This time last year, a break from work for Seth Stammler meant walking to the side of a field and picking up a water bottle as he tried to catch his breath in the midst of a tough practice.
Now, however, a time out for Stammler involves taking a study break to go to Potbelly’s for a sandwich, then returning to the library about half an hour later to hit the books hard again. It is finals after all.
Stammler, the former versatile midfielder and defender for the Red Bulls who spent seven years with the club, retired from professional soccer last fall to enroll in the University of Chicago Booth School of Business to study analytical finance.
Now set to turn 30 years old this September, Stammler will be honored this Friday night at Red Bull Arena for his more than 140 appearances for the club. A pregame ceremony will honor a player for whom the supporters section still sings a song called “One Shoe.”
“It was some game early in my career and my shoe fell off and I had to play a minute or something like that with just the one shoe till I could put the other one back on,” Stammler told MLSsoccer.com. “A couple weeks after that, some fans reached out to me and asked if they could print T-shirts about it. Then, the next home game, I heard the fans singing the song, holding up their shoes in the air. It made me laugh in the game.”
Stammler has plenty of memories during his time with the club. When he retired last year, he was the longest tenured player with the Red Bulls, and the decision to call it quits when he was just 28 was a difficult one. He was still playing at a high level and contributing to a team that last year was having its best season in a decade.
On paper and for many fans, it was a head-scratching decision by Stammler to leave the club just weeks before New York were set to enter the playoffs. But after conversations with former teammate Jordan Cila — himself in finance — and others in the business world, Stammler knew it was his time to leave the game and get back to school.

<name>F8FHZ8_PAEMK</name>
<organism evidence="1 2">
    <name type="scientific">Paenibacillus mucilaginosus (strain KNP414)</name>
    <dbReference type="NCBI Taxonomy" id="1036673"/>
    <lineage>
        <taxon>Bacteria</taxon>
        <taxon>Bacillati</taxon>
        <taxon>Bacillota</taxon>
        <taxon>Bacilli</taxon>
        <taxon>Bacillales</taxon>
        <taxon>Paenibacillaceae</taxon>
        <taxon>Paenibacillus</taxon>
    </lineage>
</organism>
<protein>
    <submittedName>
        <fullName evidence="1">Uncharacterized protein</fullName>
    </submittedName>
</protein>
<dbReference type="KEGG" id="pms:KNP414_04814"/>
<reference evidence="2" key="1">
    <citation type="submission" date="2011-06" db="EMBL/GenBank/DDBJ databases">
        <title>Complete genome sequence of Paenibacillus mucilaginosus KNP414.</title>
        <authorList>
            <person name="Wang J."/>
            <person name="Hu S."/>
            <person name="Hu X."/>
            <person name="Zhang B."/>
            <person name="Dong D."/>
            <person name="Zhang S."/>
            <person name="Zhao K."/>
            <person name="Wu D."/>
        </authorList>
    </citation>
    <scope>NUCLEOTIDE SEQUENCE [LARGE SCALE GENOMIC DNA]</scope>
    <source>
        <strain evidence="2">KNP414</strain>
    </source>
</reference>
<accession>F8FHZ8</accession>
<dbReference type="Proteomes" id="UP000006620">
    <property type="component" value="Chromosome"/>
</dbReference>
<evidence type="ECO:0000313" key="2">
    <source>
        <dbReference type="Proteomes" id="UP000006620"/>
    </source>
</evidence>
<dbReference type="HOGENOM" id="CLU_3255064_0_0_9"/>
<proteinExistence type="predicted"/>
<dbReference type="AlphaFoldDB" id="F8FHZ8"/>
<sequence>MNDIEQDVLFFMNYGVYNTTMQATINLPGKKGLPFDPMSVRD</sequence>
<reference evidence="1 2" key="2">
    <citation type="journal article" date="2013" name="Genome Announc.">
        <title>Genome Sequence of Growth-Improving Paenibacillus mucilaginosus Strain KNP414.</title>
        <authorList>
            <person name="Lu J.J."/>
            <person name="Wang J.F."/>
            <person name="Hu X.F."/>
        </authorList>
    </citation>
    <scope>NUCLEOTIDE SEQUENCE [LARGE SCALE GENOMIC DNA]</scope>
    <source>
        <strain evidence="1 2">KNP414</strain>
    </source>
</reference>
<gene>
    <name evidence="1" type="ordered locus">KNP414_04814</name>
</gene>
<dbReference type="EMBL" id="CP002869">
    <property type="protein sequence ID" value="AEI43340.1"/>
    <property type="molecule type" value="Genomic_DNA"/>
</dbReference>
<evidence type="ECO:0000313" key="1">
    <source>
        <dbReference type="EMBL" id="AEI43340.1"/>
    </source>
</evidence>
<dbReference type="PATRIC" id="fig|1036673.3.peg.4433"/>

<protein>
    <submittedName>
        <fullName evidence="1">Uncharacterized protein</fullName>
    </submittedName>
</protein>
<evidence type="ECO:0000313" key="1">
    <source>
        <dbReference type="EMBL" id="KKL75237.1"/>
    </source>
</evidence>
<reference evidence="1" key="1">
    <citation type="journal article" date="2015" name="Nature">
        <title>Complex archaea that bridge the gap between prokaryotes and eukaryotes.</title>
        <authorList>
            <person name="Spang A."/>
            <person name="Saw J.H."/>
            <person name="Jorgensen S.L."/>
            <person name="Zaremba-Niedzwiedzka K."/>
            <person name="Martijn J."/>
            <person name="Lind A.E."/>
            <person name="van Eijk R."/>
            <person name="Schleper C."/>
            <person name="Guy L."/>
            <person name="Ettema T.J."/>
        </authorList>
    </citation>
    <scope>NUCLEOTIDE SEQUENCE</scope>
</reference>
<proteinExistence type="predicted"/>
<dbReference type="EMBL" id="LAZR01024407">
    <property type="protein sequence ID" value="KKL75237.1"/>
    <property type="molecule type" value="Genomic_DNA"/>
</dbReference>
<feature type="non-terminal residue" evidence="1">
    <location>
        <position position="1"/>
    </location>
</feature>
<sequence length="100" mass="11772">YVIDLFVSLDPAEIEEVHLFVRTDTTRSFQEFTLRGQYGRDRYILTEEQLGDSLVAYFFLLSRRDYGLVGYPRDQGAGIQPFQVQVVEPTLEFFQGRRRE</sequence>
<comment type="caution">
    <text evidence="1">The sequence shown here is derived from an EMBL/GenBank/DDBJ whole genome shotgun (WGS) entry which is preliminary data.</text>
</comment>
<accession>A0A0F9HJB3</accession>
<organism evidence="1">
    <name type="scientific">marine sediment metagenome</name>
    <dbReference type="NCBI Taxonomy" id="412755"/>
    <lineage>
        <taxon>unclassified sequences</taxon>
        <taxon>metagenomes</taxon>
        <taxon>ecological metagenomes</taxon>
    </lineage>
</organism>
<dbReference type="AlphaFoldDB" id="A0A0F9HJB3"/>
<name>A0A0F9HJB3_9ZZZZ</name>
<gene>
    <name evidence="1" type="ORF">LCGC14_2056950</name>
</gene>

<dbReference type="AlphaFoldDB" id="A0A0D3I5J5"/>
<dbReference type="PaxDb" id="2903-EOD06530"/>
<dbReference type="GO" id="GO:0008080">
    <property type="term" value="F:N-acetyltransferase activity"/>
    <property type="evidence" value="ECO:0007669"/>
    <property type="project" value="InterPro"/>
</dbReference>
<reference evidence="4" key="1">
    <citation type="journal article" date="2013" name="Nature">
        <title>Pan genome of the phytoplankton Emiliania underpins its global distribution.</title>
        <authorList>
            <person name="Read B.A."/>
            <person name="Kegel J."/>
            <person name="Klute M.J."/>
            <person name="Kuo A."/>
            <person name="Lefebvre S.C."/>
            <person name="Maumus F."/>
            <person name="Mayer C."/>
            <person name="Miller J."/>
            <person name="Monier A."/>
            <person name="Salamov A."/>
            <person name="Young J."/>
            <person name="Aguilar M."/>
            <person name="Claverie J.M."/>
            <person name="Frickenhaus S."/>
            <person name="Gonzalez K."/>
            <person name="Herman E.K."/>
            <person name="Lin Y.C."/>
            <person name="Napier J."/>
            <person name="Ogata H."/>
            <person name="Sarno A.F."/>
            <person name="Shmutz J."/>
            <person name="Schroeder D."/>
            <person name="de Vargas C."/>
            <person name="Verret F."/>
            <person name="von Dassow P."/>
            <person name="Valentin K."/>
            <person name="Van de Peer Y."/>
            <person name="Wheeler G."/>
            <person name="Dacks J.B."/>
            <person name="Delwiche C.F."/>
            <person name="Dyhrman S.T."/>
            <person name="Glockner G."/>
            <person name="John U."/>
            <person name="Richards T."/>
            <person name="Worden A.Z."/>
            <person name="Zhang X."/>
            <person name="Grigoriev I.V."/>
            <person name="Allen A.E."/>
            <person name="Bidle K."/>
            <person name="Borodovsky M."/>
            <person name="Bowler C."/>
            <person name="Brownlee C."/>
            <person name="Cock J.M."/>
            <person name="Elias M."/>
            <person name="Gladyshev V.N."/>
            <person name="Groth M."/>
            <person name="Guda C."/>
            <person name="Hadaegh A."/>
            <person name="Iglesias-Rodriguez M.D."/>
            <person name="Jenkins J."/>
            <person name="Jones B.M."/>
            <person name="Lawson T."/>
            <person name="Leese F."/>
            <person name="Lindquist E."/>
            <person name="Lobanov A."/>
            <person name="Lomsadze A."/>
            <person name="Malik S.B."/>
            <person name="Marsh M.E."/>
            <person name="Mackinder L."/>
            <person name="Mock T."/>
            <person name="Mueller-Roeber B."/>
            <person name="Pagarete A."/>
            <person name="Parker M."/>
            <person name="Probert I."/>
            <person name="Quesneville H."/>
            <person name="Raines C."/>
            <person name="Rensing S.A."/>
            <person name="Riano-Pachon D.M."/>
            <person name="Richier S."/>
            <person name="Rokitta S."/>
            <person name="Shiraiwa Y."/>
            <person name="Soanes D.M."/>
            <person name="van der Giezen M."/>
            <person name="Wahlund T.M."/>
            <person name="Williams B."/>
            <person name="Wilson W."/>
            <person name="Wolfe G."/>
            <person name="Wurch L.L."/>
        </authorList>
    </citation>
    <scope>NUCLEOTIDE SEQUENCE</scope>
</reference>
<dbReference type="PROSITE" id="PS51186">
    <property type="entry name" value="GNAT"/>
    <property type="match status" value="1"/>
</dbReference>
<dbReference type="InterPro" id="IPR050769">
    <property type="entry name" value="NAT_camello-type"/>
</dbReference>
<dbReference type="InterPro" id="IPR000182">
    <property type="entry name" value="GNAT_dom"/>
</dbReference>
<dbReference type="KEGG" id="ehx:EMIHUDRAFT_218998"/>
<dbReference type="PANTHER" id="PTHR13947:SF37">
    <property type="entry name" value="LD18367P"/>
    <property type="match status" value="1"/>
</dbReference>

“If I could have my cake and eat it too, go back to school and continue to live my childhood dream of playing soccer, I would have done it,” Stammler said. “But the reality of the situation was that I couldn’t do that, it just wouldn’t make sense. It wasn’t an easy decision.”
Part of the reason why Stammler remains an icon to many fans was that he was always the one player who’d make every public appearance, sign each game-day program thrust in his face by a young player, pose for every picture. And through his Sporting Chance Foundation — which he started after a humanitarian trip to Haiti with then teammates Jozy Altidore, Jerrod Laventure and music star Wyclef Jean — Stammler continues to make a difference.
“We’re still going strong and still having fundraisers to raise money to help the people in Haiti,” Stammler said. “I recently went down to Haiti on another trip and one of the things I did was a clinic through Challenge Athletes for amputees. It was very rewarding.”
And Friday night, Stammler will get his reward in front of the fans who love him so much.
“I was fortunate to play my full seven years here in New York — it was great,” Stammler said. “Obviously, it was a difficult decision to pull the plug on my last year there, but I have many wonderful memories.”
Kristian R. Dyer can be followed at twitter.com/KristianRDyer